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Of Death and Exes

Many of us have an ex-spouse or two, lurking in the shadows. Mine passed away in 2003, yet his memory will follow me forever. No doubt his family and second wife would prefer not to think about my existence, or my role in his life ... but facts are facts, and I was undeniably "there" for awhile.

When I read about his death in the local paper, it came as a surprise. Nobody had cared to let me know, of course. I felt sadness, regret and a twinge of guilt, for I realized that my own behavior in times past was hardly above reproach! We were both immature, I think. I can't lay full blame on either side for our divorce, although I often wish we'd tried longer. Hindsight does nobody much good, unfortunately.

I've reflected a great deal since then, both on the nature of marriage and the many issues surrounding my own mortality.  Here are a few of the resulting poems.



In place of unkept promises, I rescue turtles beside highways,
adopt homely cats from cages, release kick-marked dogs
off chains, save abandoned herbs in garden centers. 

In lieu of more lectures, I allow pawprint armies on my car hood, 
ignore tomato infiltrators among rosebushes, admit moth flotillas
through screenless windows. I catch lost stars with mirrors.

Instead of mourning empty birthdays, I discover beach agates, 
wake before sunrise, invent new names for God, imagine angels
and holy gold hair, buy self-help books I will never open. 

He lurks at my photos' edges, a peripheral blur, his face 
shuttered beyond eyeshot. If I try to capture and frame him,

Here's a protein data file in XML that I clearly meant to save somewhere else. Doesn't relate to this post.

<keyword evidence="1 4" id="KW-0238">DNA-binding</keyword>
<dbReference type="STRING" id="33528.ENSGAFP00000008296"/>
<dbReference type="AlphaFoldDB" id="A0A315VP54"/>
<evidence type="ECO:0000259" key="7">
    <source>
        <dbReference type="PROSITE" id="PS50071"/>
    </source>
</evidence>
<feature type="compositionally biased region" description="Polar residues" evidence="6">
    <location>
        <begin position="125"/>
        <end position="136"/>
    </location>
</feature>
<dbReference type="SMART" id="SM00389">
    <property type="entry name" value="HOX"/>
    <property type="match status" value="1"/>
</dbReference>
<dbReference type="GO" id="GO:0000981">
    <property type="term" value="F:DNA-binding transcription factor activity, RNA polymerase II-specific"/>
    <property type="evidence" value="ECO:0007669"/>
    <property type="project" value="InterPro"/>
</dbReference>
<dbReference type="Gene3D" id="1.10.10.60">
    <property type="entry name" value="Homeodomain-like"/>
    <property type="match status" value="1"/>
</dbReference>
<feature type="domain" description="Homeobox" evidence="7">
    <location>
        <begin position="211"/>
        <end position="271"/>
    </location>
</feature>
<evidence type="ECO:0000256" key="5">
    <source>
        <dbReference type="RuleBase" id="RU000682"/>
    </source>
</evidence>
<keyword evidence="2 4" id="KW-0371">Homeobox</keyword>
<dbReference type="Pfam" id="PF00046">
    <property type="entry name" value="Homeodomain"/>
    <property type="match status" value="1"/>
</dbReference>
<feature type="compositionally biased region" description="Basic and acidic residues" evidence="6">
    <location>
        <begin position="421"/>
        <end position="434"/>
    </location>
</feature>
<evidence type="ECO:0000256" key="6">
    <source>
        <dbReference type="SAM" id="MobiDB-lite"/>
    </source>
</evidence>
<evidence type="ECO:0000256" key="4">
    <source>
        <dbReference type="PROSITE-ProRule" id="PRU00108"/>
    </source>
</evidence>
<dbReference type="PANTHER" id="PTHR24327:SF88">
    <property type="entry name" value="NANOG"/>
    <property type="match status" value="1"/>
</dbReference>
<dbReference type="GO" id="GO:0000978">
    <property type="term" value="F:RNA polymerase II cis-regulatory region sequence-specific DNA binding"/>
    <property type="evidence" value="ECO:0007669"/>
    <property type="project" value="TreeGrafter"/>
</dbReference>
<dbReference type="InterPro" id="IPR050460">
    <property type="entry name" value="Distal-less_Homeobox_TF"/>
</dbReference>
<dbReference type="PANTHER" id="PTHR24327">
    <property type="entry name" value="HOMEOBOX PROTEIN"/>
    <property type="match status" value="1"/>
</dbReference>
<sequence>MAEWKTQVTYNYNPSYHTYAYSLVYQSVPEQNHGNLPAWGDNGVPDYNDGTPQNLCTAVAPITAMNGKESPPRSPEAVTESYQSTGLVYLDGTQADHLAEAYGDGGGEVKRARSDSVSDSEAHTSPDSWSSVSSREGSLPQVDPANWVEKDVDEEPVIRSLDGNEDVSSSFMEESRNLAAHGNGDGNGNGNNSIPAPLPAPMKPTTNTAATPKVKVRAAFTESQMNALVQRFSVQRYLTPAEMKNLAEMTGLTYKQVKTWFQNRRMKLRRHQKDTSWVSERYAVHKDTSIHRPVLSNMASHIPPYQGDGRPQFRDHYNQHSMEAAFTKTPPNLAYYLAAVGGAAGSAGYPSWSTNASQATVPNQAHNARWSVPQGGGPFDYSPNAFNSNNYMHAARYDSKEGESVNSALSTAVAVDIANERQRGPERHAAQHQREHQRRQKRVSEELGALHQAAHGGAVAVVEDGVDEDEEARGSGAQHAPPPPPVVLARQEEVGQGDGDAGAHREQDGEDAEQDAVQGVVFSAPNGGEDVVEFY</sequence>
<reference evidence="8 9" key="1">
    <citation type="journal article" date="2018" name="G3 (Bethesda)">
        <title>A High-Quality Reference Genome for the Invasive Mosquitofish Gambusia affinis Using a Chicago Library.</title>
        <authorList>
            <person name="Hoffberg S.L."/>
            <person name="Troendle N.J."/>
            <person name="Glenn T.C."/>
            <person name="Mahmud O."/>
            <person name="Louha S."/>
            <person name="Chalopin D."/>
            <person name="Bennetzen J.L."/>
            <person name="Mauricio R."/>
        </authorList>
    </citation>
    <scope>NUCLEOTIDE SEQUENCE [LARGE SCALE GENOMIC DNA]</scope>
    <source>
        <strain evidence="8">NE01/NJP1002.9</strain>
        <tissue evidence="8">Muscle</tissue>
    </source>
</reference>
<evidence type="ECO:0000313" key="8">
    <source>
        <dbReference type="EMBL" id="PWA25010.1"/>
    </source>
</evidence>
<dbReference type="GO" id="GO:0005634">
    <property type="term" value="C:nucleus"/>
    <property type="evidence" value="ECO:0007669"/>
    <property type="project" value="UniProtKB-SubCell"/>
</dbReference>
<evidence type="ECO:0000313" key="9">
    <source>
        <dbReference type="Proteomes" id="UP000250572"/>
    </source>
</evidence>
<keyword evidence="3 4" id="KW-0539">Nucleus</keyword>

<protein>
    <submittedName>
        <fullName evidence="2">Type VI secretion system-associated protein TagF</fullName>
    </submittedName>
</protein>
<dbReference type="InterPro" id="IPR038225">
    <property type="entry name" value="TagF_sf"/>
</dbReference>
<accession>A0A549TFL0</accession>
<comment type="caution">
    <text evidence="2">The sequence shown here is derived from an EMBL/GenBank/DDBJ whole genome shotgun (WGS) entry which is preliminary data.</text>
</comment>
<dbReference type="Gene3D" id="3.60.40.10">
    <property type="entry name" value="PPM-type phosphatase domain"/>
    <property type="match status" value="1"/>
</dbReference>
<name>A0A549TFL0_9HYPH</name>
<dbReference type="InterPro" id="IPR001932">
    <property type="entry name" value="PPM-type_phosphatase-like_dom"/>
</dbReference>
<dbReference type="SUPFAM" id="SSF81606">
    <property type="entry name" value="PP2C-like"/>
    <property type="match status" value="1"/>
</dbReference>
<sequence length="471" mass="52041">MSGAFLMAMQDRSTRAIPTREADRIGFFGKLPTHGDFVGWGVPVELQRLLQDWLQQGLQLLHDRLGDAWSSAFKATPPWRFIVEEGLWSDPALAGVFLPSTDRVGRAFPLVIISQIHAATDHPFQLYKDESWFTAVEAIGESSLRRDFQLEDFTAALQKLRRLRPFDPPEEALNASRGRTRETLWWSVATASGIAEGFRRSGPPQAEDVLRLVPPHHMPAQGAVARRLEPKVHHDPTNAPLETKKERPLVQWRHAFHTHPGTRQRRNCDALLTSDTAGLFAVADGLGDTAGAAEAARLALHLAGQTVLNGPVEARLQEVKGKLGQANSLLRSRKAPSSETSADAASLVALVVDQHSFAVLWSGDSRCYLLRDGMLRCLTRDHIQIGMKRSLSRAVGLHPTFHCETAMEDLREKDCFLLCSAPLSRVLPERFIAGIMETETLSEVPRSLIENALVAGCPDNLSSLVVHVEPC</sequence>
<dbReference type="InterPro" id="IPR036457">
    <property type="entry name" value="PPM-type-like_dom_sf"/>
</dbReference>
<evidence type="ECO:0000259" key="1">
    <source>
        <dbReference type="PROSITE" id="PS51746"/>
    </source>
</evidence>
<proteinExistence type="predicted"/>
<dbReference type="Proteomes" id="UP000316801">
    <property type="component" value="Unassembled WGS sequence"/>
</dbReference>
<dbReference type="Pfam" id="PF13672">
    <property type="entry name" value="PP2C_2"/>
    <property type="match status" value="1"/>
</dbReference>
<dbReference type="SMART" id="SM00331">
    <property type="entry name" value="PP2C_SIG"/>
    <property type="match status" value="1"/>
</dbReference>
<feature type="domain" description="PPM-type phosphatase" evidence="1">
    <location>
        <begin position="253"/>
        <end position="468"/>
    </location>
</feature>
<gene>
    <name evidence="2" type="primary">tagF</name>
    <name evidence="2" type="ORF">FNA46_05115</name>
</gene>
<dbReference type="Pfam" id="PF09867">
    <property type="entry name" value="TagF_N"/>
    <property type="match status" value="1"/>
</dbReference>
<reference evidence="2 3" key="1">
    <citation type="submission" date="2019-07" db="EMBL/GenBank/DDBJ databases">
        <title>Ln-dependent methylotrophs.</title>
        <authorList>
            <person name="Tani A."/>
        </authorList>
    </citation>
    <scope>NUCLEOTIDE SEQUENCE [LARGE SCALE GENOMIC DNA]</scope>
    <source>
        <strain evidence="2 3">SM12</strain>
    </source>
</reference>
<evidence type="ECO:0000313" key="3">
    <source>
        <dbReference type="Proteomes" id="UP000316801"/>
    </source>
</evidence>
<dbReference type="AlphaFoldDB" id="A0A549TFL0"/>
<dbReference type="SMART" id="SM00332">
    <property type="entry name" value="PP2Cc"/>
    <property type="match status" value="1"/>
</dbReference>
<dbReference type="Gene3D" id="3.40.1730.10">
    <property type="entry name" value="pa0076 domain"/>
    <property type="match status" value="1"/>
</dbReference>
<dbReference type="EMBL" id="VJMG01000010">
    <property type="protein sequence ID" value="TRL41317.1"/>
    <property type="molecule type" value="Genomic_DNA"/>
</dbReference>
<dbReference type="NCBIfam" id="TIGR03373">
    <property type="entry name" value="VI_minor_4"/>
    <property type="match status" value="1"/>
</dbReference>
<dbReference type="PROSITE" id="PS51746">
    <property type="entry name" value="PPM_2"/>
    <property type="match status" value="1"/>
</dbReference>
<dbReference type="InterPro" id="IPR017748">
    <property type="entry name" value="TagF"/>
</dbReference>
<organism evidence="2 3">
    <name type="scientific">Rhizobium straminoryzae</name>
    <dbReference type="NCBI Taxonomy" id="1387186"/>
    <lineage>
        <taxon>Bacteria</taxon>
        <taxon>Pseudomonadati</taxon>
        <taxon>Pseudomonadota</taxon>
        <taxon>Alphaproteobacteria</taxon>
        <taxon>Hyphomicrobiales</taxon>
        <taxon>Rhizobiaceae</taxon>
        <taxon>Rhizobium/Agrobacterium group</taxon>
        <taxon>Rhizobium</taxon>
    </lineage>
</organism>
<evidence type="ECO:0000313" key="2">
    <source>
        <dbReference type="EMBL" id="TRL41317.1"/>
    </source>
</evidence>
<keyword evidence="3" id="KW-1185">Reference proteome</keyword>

the afterimage dissolves with a disembodied sneer. 

Then I pattern my perfect lawn with footsteps and wheels, 
until the crushed and harmless grass weeps green.
I never scream.





You neither lead nor push me, yet I fall
into the coals, then crackle and ignite.
I wrap your body in a trail of light
without control or care, and shrink to small,
a zip beneath your molten gaze. When all
my skin has bubbled, from your solar height
you terminate this incandescent flight,
by searing off my wings to watch me crawl.

So I look up, immobilized, and grin;
my laugh deflates your gas divinity.
I still can grasp your feet! I drag you in,
and crush you to my carapace. You see
the pity on my face, before the flame
engulfs us. As we flare, you hiss my name.






Twice Lost


Our wedding portrait in my secret drawer

calls me from sleep - you dead, and I passed on

into another picture. Since you’re gone,

I study ghosts, and wonder how much more

I’ve learned since then. Your faded shape, before

you chose my substitute, holds me till dawn.

I search for shadows. Now that She’s withdrawn

your body, what is left to reassure?


Unknown soft things are tunneling. A stark

earth blanket hides the eyeless grubs that crawl

toward your oaken box. My light footfall

cannot disturb them in their busy dark.                               

Your bones remain, and also my desire.      


I wish she had consigned you to the fire.



A Narcissus from Your Bouquet



In which rivers are reflected
your cuneiform eyes?
When we parted in a diaspora
of dust and poppy seeds,
I was caught by the clawthorn
spears at the water’s brink.
It has been long since we plucked me,
and now I am crownless.
My calyx opens its soft palate
but you no longer fill the cup.
I am alone, a self-god weeping
petals onto the stream.
A ring of crows laughs overhead
as I bend to the surface and
drown for you.